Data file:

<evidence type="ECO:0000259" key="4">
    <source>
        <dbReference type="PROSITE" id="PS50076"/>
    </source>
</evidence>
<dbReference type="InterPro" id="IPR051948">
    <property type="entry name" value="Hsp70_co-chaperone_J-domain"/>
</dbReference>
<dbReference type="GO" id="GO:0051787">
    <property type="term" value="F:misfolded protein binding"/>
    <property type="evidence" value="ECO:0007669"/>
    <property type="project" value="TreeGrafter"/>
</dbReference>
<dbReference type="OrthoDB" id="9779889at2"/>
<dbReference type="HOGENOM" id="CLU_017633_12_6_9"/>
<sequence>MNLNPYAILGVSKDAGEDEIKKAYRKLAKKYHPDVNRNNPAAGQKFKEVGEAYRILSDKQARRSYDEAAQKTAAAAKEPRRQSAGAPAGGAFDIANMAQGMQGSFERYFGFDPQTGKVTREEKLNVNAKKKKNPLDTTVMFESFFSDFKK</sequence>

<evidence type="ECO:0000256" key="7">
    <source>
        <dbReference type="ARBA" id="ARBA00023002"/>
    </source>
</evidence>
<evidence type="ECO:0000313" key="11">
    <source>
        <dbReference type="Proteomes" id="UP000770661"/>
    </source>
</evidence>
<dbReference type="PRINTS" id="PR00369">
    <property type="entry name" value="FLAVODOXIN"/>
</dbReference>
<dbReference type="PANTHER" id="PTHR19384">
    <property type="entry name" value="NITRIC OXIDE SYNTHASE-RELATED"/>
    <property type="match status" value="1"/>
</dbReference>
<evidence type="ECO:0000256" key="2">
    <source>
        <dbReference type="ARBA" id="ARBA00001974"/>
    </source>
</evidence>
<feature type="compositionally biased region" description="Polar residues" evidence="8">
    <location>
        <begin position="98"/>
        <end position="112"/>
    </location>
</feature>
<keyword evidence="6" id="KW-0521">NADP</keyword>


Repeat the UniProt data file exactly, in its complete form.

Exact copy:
<evidence type="ECO:0000259" key="4">
    <source>
        <dbReference type="PROSITE" id="PS50076"/>
    </source>
</evidence>
<dbReference type="InterPro" id="IPR051948">
    <property type="entry name" value="Hsp70_co-chaperone_J-domain"/>
</dbReference>
<dbReference type="GO" id="GO:0051787">
    <property type="term" value="F:misfolded protein binding"/>
    <property type="evidence" value="ECO:0007669"/>
    <property type="project" value="TreeGrafter"/>
</dbReference>
<dbReference type="OrthoDB" id="9779889at2"/>
<dbReference type="HOGENOM" id="CLU_017633_12_6_9"/>
<sequence>MNLNPYAILGVSKDAGEDEIKKAYRKLAKKYHPDVNRNNPAAGQKFKEVGEAYRILSDKQARRSYDEAAQKTAAAAKEPRRQSAGAPAGGAFDIANMAQGMQGSFERYFGFDPQTGKVTREEKLNVNAKKKKNPLDTTVMFESFFSDFKK</sequence>

<evidence type="ECO:0000256" key="7">
    <source>
        <dbReference type="ARBA" id="ARBA00023002"/>
    </source>
</evidence>
<evidence type="ECO:0000313" key="11">
    <source>
        <dbReference type="Proteomes" id="UP000770661"/>
    </source>
</evidence>
<dbReference type="PRINTS" id="PR00369">
    <property type="entry name" value="FLAVODOXIN"/>
</dbReference>
<dbReference type="PANTHER" id="PTHR19384">
    <property type="entry name" value="NITRIC OXIDE SYNTHASE-RELATED"/>
    <property type="match status" value="1"/>
</dbReference>
<evidence type="ECO:0000256" key="2">
    <source>
        <dbReference type="ARBA" id="ARBA00001974"/>
    </source>
</evidence>
<feature type="compositionally biased region" description="Polar residues" evidence="8">
    <location>
        <begin position="98"/>
        <end position="112"/>
    </location>
</feature>
<keyword evidence="6" id="KW-0521">NADP</keyword>